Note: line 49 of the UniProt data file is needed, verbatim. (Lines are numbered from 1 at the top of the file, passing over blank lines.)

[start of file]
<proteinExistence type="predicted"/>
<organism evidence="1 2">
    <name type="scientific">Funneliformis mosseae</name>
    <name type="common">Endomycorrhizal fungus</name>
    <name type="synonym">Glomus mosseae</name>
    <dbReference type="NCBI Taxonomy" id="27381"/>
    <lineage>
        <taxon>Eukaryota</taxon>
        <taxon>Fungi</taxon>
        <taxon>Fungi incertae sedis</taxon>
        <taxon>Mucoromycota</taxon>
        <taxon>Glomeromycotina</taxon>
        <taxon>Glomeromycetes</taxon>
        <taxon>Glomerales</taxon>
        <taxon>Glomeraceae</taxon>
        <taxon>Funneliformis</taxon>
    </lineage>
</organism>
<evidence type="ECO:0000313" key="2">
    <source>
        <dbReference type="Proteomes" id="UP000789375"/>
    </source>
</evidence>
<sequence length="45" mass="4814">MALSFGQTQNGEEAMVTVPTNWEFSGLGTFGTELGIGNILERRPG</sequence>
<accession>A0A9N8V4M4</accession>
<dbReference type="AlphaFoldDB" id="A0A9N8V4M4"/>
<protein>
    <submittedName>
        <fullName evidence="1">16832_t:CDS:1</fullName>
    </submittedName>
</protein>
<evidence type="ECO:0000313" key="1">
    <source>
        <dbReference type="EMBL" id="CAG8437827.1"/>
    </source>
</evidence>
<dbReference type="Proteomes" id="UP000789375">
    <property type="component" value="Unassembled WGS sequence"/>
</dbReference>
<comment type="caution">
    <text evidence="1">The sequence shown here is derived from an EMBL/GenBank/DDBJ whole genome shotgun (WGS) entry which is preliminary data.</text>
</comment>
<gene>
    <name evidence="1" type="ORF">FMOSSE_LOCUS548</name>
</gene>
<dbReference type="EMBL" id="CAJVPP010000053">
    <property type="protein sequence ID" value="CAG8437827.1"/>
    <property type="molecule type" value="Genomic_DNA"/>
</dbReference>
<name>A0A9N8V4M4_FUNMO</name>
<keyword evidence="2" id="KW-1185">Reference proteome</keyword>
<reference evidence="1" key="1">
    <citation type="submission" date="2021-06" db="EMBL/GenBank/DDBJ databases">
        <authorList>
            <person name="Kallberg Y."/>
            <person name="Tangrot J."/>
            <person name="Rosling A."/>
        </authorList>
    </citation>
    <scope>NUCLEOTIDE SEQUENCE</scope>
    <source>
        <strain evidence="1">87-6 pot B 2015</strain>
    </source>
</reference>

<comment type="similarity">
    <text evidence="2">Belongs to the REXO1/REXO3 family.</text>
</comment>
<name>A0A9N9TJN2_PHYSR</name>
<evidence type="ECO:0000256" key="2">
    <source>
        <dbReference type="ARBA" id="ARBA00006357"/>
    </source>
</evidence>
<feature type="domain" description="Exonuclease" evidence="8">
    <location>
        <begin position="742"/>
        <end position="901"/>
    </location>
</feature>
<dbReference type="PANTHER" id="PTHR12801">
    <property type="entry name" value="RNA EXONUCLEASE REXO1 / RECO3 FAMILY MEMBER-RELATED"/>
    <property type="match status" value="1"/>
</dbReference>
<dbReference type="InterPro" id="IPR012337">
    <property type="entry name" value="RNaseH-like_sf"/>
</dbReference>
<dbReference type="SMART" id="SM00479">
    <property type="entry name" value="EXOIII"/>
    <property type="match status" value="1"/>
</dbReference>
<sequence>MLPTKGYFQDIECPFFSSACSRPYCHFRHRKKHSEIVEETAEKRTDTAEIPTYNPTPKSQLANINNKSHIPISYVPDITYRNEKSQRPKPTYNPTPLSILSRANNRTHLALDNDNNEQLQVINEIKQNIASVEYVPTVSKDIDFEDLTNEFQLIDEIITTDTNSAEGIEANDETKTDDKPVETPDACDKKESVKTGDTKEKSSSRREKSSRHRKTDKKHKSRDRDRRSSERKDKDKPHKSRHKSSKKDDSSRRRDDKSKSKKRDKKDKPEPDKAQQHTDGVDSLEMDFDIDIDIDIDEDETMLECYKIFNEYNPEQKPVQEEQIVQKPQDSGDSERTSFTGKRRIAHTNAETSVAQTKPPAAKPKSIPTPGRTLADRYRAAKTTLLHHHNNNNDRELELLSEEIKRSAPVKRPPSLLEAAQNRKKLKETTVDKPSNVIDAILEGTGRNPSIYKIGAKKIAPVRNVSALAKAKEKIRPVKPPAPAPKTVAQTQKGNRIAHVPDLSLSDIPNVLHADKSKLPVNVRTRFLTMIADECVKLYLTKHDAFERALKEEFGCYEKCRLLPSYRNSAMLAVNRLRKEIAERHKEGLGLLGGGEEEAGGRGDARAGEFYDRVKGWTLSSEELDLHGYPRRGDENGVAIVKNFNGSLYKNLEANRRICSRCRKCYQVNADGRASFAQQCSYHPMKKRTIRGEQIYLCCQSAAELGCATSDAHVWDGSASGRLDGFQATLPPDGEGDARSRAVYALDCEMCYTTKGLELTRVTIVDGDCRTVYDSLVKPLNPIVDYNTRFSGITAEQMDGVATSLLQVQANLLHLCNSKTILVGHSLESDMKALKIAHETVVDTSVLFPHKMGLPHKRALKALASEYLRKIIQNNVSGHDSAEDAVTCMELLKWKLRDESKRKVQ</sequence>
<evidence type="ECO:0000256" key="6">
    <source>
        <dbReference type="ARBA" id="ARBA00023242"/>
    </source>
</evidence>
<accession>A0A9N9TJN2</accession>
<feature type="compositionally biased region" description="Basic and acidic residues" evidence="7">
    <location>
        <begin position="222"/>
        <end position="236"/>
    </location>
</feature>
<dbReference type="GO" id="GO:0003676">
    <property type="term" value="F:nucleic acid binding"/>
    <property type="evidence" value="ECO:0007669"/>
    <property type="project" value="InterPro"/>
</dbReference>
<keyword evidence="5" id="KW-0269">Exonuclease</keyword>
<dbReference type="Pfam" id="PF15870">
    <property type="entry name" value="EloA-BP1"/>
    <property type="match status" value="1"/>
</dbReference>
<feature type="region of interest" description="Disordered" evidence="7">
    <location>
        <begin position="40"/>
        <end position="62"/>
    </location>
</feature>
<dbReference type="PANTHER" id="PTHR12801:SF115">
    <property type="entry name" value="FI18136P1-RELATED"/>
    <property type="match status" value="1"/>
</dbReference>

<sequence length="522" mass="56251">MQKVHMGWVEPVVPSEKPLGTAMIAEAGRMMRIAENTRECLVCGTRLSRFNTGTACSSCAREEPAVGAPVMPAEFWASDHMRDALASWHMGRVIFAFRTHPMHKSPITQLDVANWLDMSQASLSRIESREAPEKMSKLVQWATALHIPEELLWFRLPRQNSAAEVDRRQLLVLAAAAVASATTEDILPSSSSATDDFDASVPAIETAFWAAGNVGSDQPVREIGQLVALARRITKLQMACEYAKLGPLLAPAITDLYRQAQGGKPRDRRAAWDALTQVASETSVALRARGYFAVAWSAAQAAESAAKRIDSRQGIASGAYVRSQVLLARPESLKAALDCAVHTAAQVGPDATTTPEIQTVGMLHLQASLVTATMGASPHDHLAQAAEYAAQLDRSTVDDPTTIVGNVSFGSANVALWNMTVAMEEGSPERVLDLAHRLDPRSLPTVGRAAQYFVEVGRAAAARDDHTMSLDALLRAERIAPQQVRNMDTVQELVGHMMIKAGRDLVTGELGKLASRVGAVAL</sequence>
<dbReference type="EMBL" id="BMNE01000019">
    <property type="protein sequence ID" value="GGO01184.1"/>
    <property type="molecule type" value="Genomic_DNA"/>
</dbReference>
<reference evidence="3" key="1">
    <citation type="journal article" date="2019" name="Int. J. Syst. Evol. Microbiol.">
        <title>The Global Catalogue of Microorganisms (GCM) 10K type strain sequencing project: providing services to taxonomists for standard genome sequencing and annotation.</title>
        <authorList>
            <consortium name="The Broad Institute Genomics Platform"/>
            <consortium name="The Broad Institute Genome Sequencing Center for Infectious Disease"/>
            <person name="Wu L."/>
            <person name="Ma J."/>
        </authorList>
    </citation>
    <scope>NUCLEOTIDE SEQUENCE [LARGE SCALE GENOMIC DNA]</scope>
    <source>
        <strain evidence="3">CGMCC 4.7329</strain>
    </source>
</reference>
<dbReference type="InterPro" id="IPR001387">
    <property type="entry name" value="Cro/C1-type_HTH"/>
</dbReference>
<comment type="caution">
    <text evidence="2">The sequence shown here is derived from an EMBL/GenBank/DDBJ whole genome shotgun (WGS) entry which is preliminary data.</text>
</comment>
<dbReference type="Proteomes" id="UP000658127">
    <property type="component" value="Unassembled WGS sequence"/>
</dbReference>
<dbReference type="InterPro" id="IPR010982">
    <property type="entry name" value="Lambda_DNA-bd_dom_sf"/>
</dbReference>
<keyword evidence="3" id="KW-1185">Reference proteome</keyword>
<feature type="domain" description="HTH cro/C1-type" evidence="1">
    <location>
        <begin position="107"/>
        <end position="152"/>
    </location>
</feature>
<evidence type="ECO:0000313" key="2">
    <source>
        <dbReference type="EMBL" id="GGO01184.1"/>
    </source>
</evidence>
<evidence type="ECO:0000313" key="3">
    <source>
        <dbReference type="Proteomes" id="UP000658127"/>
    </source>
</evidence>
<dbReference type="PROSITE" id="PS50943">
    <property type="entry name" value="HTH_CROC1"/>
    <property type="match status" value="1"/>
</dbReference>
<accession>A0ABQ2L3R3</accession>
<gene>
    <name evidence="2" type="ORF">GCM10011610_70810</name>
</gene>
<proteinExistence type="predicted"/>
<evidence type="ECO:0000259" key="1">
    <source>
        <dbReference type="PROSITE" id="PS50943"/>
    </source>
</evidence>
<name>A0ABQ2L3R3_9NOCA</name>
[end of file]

</dbReference>